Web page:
Protests in the aftermath of the Delhi gang-rape.
Bangalore protests following the Delhi 'Nirbhaya' gang-rape (representational image) | Wikipedia Commons

“The List” shows that there is a churn in Indian feminism, and something new is taking shape. There is a need to watch this space, without rushing to judge.

The most surprising bit about “The List” on sexual harassers in the Indian academia that came out this week is the sharp, polarising and singeing reaction to it. That there are so many well-respected professors in universities who are sexual predators is no surprise. That so many of them are so-called “liberals” isn’t surprising either.

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The moot question then is why “The List” has divided feminists so sharply. Some say it is because of caste. Some say it is because the entrenched, traditional and privileged liberals like to steer public discourse, identify enemies and dictate modes of resistance. Some say feminists are divided because some want to play by the rules and processes, and others are impatient and are done with waiting, and some like to bring the ethical and legal lens into everything, and others say it is about the generational change underway within feminism.

There is truth in all of this.

But perhaps the divide is mostly about the next wave in feminism. Simplistically put, the first wave was predominantly about the right to vote. The second was about opportunity and workplace. The third was about diversity and intersectionality, and then came “networked feminism”. The story gets more interesting here. We are in the second phase of networked feminism, and “The List” is the most recent manifestation of it.

A few years ago, when the SlutWalk protests (which began in Canada) spread across different cities of the world, Delhi wasn’t impervious to its defiant rage. Some young students began mobilising on Facebook to stage a SlutWalk in Delhi too. I reported on it and spoke to several activists at the time. Many young women went to established women’s groups to look for support. They did not get it.

“Women in India have tried so hard and for so long to gain respect. Why should we now regress and want to call ourselves ‘sluts’,” asked one. Another said “this Western import will not work in India. Our culture has deep roots in the women-as-goddesses concept”.

But the SlutWalk took place nevertheless. Not just in Delhi but in several cities, big and small. Even though it did not take place in big numbers, it was an “ajooba” for everybody. Policewomen guarding the protests giggled and quizzed the marchers. Many women watching a SlutWalk streetplay in Gurgaon told me: “Is this the right direction?” “We have tried so hard to shift the blame for rape away from women. This ‘yes I am a slut’ takes us back to the era of victim-blaming. We need to get away from the word slut, not embrace it.’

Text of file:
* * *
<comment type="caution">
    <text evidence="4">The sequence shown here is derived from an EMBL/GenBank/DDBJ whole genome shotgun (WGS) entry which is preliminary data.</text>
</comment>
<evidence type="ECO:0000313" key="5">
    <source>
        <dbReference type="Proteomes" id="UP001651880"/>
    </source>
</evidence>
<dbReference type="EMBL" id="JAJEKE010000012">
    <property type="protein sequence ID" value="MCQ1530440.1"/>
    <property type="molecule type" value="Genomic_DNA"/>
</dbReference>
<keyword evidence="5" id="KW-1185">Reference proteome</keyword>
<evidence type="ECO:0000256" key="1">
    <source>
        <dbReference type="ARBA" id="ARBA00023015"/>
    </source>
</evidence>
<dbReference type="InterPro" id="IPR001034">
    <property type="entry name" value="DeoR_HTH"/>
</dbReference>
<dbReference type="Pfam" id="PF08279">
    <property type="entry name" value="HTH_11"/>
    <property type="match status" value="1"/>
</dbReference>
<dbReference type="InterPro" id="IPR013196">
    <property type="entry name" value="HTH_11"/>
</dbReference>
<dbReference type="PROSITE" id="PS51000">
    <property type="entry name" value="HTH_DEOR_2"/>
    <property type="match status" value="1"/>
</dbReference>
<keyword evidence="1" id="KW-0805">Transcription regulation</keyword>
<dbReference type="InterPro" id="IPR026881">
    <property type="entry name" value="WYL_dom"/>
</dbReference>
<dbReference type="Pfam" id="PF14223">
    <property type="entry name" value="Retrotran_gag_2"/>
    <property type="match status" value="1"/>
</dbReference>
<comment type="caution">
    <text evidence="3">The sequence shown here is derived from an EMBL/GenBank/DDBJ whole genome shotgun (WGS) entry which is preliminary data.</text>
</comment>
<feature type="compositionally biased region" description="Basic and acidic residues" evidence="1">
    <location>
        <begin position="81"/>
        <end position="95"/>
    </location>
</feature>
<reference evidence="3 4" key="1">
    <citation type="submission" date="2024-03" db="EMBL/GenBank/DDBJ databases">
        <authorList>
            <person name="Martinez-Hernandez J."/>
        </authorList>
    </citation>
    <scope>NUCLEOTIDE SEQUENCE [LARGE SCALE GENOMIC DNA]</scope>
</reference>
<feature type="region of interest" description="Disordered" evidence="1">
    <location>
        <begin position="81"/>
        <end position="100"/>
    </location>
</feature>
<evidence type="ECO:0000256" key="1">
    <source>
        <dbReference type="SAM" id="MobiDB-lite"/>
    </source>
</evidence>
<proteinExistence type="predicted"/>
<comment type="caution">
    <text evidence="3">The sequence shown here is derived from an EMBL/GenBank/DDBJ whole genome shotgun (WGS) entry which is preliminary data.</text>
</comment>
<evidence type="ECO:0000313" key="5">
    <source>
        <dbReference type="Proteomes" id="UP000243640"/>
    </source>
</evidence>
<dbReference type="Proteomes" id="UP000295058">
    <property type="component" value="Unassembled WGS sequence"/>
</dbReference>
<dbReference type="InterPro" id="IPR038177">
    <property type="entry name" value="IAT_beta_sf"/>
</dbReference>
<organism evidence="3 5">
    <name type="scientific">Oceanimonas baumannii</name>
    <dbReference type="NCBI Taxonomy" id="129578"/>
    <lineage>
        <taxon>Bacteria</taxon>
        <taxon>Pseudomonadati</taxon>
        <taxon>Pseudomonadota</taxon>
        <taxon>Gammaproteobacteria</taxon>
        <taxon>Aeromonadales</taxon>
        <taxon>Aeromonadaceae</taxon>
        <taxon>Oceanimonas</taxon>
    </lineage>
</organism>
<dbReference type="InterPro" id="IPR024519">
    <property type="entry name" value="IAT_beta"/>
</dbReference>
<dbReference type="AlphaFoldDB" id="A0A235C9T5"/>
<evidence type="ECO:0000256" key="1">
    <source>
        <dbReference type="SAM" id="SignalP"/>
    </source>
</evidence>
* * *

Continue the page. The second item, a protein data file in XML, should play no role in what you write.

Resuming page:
The young university students won this round — not because this was big but because they had managed to use Facebook to introduce new ideas in language to recontour the accepted public vocabulary about women. It was my first encounter with networked feminism in action — among university women — in India.

Mobilise online, march offline.

This online-offline mode was also seen in the “Pink Chaddi” campaign before this. Gaining followers on Facebook, it called for physical action offline, to protest against Pramod Muthalik by sending him thousands of pink panties.

Then the 2012 Nirbhaya gang rape happened.

When the university students went to the police station, there were many leaders from women’s groups there as well. They were both clashing with the police on the same issue. But the latter saw how quickly the younger women used social media to bring big crowds for the massive anti-rape protests.

“These young women turned on their phones, and tweeted and posted to bring a large number of protestors in no time,” said one senior feminist leader, who had earlier frowned upon the SlutWalk. “Bringing crowds was something we had been doing for so many decades. And it used to take so long for us.”

Both generations were converging here — and recognised the benefits of online mobilisation. But it was still the “mobilise online, march offline” mode.

There are other examples. Temple entry protests began online, manifested on the streets. Pinjra Tod is another example.

Now, this mode has grown a new mutant form — Mobilise online, act online. We have seen several examples of this in the past two to three years.

The List phenomenon made no call to come on the streets to protest against the names. Offline is losing its power slowly — (of course, in Delhi physical spaces of protests are literally shrinking too. India Gate is inaccessible. Jantar Mantar appears to have come under the NGT scanner for noise pollution). That is why I call it the second wave of networked feminism in India.

This new version follows different rules. No leader, no pressures of dealing with police lathi charge, no resources/costs, no loss of workdays. All you have to do is hashtag and share. In the “sharing” economy, decision-making is decentralised, there is no gatekeeping on laws and ethical boundaries. No lengthy discussions about risk-assessment and direction.

And that explains the widespread unease.

“A tweet isn’t an FIR,” said someone. Yes, but what do you say to young women who say it is, in the Indian law enforcement and judicial context, more powerful than an FIR. Will you label them Internet anarchists?

I see tremendous cathartic value in “The List”. I support the increasing impatience with incremental, evolutionary, rule-based quest for change. But I also recognise the risks.

What one can say for sure is that there is a churn in Indian feminism, and something new is taking shape. There is a need to watch this space, without rushing to judge.

 

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